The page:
Close-Up on Women in Old-Time Music

Over 50 women are featured or highlighted in I’ve Endured: Women in Old-Time Music. However, limited space on the panels of an exhibit means we weren’t able to include all the information about each of these women, and there are so many more women we could have included. Explore Close-Up on Women in Old-Time Music to learn more – from well-represented musicians like Ola Belle Reed and Elizabeth Cotten to hidden heroines like Jenny Bowman and Matokie Slaughter.
Sally Ann Forrester

Sally Ann Forrester

Sally Ann Forrester - born as Wilene Russell and also known as “Goldie Sue” and “Billie” - was a multi-instrumentalist and the first woman employed by Bill Monroe and His Bluegrass Boys performing publicity on accordion and vocals in the group from 1943 to 1946. She’s...

Jenny Lou Carson

Jenny Lou Carson

Jenny Lou Carson (born Virginia Lucille Overstake) began performing on the WLS National Barn Dance stage at the age of 17 as one of the Three Little Maids with her sisters Evelyn and Eva. She played guitar in the trio and also wrote songs, including some that she sold...

Etta Baker

Etta Baker

A master guitarist in Piedmont blues, Etta Baker learned an Appalachian style of fingerpicking from her father Boone Reid, who she sometimes played with at local dances. Music was a big part of her life with several family members playing instruments from the banjo to...

Women in Old-Time Music:

Educational & Additional Resources

We have a variety of educational and additional resources to help you explore the topic further – including information about the organizations and programs featured in the exhibit; a select bibliography of useful books, articles, and websites; and a K-12 lesson plan.

Women in Old-Time Music:

Events & Programs

The museum is hosting a wide range of programming to go along with the I’ve Endured: Women in Old-Time Music special exhibit – from film screenings, Speaker Sessions, and related books on Radio Bristol Book Club to musical performances, workshops, and family-friendly events.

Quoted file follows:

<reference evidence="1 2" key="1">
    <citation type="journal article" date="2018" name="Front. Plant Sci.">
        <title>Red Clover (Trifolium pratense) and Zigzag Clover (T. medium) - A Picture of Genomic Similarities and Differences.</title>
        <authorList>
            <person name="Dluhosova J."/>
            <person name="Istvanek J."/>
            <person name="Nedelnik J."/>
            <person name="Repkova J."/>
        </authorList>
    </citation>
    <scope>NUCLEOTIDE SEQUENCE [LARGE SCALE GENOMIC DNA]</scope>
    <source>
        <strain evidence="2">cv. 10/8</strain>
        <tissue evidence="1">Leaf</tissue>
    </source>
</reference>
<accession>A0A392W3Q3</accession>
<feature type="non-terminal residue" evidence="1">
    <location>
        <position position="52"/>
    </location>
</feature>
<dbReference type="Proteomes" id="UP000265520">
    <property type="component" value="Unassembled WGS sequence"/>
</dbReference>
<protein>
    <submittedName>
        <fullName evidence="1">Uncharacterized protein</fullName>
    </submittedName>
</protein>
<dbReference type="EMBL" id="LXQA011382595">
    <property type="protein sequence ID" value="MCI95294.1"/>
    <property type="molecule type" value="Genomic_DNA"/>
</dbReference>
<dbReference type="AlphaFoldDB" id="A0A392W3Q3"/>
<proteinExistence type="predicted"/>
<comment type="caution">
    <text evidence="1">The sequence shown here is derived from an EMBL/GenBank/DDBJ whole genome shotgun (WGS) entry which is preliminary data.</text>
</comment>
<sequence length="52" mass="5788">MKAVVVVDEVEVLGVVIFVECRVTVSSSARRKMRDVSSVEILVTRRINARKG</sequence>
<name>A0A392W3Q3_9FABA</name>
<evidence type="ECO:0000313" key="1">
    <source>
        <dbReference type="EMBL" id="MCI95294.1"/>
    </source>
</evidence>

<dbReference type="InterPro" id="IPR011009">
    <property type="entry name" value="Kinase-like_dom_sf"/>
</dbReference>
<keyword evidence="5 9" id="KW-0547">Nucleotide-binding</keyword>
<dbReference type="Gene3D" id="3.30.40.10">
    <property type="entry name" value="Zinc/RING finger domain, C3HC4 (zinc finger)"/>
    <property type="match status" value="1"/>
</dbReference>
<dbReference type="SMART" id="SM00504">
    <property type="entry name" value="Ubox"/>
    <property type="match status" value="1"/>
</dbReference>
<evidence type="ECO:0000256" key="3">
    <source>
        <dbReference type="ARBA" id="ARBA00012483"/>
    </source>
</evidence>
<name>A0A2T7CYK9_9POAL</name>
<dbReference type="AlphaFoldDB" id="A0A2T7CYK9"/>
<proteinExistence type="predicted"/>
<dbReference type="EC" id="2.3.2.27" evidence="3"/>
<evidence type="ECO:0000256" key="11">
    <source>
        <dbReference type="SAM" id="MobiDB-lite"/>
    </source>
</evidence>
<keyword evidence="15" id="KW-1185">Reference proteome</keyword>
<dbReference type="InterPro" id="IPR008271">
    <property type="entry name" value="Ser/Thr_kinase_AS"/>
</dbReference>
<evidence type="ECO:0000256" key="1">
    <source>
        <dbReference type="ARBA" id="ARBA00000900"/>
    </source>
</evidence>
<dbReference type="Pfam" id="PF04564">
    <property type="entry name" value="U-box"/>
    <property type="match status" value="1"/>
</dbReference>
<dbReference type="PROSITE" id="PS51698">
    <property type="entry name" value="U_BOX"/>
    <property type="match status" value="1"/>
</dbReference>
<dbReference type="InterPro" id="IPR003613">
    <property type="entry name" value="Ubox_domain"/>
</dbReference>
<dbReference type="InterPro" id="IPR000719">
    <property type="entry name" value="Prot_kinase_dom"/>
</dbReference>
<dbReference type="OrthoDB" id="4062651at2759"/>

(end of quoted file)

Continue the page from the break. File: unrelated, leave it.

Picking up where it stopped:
Women in Old-Time Music:

Women’s Voices

For the exhibit, we interviewed 18 women:

  • Sheila Kay Adams
  • Toni Doman
  • Cathy Fink
  • Trish Kilby Fore
  • Bev Futrell
  • Alice Gerrard
  • Allison de Groot
  • Tatiana Hargreaves
  • Karen Jones
  • Amythyst Kiah
  • Elizabeth LaPrelle
  • Sue Massek
  • Ivy Sheppard
  • Emily Spencer
  • Martha Spencer
  • Roni Stoneman
  • Suzy Thompson
  • Kalia Yeagle
Through these conversations, we explored what old-time music means to them, the challenges they’ve faced, the women who have inspired them, and what they envision for old-time music’s future. Check out our Women in Old-Time Music video playlist – we will upload a new interview at the beginning of each month, with the first appearing on May 1!

Women in Old-Time Music:

Sounds & Songs

From Sarah Ogan Gunning’s “I’m a Girl of Constant Sorrow” and Etta Baker’s “One Dime Blues” to Amythyst Kiah’s “Polly Ann’s Hammer” and the Reel World String Band’s “Little Omie’s Done Got Wise,” explore our Spotify playlist inspired by the special exhibit.

Listen on Spotify

Women in Old-Time Music:

Media Kit

For promotional materials and additional information about the exhibit, please refer to our media kit.

Information for Interested Venues

Bring the Exhibit to You

I’ve Endured: Women in Old-Time Music is available to travel to other venues in 2024 and 2025. Learn more about the traveling exhibit and how to display it at your site HERE! You can also reach out via email to learn more: rrodgers@birthplaceofcountrymusic.org.